- HCW is looking for the perfect farm-could it be yours? Alayne Blickle & Horses for Clean Water are setting up the King Conservation District s 2012 farm tourMessage 1 of 1 , Nov 8, 2011View Source
HCW is looking for the perfect farm—could it be yours?
Alayne Blickle & Horses for Clean Water are setting up the King Conservation District’s 2012 farm tour schedule and we are on the lookout for exciting horse places to show off! We are looking for tour sites that have excellent mud, manure & pasture management practices in place. Beyond that, we look for unique and clever places that speak to peers as far as chore-efficiency, horse keeping & "green" practices.
If you live in King County, WA and think your place is ready for HCW's good horse keeping seal of approval we’d like to talk with you! Email me at Alayne@... to show & tell me about you and your place. If it sounds like a match between our educational needs and your place, we’ll set up a time to visit in person.
We look forward to hearing from YOU!
In the meantime.... below are a few HCW ideas from me to help you prepare your place for the oncoming winter months when it’s dark, wet, snowy and cold.
Over the Holidays please keep HCW in mind when shopping online for gifts by using the HCW links (the ad boxes on the lower right side of the HCW home page) for Amazon.com, Cabalas, REI, Arbico and Patagonia. Clicking through these sites actually generates a small “finder’s fee” that costs you nothing and goes to HCW to help fund the HCW website and other free resources. Please tell others --we appreciate your support!
Reduce Barnyard Mud by Dealing with Drainage
A big fall “to do” is dealing with surface water that travels towards your barn and confinement areas, i.e. drainage.
Environmentally speaking, the golden rule on horse properties is to “keep clean rainwater clean” by diverting it away from paddocks, buildings, manure piles and high traffic areas. When you do this you keep nutrients and sediments (from manure and mud) out of surface water as well as reduce mud on your property—good news for winter time chore efficiency!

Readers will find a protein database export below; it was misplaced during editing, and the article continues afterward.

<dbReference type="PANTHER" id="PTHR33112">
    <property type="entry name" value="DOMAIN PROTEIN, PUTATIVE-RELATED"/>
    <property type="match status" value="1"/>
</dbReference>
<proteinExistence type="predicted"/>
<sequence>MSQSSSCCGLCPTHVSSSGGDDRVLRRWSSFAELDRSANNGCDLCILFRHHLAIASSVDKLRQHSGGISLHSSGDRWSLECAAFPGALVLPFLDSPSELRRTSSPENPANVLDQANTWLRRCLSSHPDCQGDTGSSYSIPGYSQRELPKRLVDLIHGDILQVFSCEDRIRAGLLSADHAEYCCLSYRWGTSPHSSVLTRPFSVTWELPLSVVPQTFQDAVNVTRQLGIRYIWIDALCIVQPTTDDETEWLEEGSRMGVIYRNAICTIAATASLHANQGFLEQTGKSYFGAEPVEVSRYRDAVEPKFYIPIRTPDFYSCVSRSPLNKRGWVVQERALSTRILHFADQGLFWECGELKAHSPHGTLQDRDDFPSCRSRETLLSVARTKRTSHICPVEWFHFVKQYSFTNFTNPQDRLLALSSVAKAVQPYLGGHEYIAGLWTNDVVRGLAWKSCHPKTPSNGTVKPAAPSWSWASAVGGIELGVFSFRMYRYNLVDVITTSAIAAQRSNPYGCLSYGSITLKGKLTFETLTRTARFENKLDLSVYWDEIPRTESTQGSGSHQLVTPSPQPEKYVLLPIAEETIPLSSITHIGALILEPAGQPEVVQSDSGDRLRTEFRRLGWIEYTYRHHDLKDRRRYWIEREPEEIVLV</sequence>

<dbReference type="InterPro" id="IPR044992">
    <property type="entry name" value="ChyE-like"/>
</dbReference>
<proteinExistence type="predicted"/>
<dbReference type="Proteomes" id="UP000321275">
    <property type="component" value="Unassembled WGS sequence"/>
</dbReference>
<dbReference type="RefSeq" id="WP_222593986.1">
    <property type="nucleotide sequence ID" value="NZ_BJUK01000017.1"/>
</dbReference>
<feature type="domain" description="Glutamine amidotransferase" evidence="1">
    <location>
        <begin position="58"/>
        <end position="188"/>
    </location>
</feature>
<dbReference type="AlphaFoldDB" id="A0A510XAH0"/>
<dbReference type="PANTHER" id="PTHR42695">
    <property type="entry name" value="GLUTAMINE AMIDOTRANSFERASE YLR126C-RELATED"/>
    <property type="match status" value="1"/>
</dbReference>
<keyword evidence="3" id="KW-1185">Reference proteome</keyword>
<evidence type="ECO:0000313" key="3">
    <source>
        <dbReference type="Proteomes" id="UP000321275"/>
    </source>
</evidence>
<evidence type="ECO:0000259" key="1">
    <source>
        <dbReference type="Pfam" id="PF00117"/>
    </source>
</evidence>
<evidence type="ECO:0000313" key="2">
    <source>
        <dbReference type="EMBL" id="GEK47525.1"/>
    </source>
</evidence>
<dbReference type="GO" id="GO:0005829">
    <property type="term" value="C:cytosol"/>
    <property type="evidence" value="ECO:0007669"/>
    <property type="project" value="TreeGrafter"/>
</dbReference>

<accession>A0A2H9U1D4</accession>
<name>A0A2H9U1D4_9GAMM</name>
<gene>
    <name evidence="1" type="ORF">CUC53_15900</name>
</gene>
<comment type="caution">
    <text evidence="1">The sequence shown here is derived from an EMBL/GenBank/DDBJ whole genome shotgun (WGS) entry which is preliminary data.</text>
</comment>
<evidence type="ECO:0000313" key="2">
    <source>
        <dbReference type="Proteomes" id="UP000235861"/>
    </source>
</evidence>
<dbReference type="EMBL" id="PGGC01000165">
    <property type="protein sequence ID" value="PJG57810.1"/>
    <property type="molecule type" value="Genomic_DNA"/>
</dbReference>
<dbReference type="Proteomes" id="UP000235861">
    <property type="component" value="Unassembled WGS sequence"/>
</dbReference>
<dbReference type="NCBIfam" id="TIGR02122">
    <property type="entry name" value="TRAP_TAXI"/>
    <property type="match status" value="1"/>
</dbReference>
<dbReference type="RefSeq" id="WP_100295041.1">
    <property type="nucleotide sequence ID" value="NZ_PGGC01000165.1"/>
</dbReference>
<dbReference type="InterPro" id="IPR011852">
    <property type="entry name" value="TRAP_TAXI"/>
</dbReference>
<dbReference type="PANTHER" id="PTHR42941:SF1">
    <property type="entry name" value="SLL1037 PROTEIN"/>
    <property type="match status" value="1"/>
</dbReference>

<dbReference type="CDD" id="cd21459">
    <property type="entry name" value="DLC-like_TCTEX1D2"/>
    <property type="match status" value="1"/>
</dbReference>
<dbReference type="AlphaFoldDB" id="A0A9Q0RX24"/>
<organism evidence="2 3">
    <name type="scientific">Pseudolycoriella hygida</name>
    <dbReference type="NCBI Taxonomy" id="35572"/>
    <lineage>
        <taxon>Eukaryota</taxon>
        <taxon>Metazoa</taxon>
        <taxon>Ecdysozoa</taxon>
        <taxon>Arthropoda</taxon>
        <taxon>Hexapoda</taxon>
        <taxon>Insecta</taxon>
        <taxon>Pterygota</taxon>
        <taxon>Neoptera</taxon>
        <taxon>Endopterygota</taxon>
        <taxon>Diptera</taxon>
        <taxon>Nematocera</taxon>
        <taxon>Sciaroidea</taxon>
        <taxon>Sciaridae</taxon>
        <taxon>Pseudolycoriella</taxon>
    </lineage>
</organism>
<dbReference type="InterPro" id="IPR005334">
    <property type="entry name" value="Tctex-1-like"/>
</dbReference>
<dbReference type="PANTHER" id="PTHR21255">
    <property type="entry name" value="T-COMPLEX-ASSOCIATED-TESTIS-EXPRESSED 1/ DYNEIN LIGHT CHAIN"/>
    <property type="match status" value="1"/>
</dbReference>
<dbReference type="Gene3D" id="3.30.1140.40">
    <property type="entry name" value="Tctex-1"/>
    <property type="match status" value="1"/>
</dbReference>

First, check gutters and downspouts to make sure they are in good working order and are diverting water away from confinement areas, buildings and other high traffic spots. Good places to divert clean runoff to include areas on your property such as a grassy ditch, a dry well, rain barrel, stock watering tanks, a well-vegetated woods or an unused portion of your pasture.
Next, when tackling drainage think “slow the flow.” The best and easiest way to reduce surface water is to slow it down. Many times just slowing water down will allow it to infiltrate back into the ground--perhaps all that’s needed to solve a drainage issue. This also helps recharge the natural hydrology of your property including ground water.
Runoff from driveways, parking areas, hillsides or slopes can add significantly to the problem of managing mud in confinement areas. Last winter on Sweet Pepper Ranch (our first here!) we discovered that roof runoff from our new guest barn was flooding the paddocks in our main barn—rain water traveled down slope across bare soil, quickly accumulating in the horses’ paddocks. Ugh!!!
Over the summer we worked on a few things to “slow the flow.” To disperse runoff from the guest barn we created a grassy swale that slows water down and sends it towards the back of the property, away from paddocks and high traffic areas. We also planted trees and shrubs in this area which help use up water.
Another thing we did was create a drainage ditch filled with round drain rock, the idea being that this ditch will intercept and catch water as it runs towards the paddocks allowing the clean water to infiltrate back into the ground.
For more ideas on how to reroute surface water runoff check out my blog Smart Horse Keeping post and Manage Surface Flows.
Alayne Renee Blickle
Creator & Program Director
Horses for Clean Water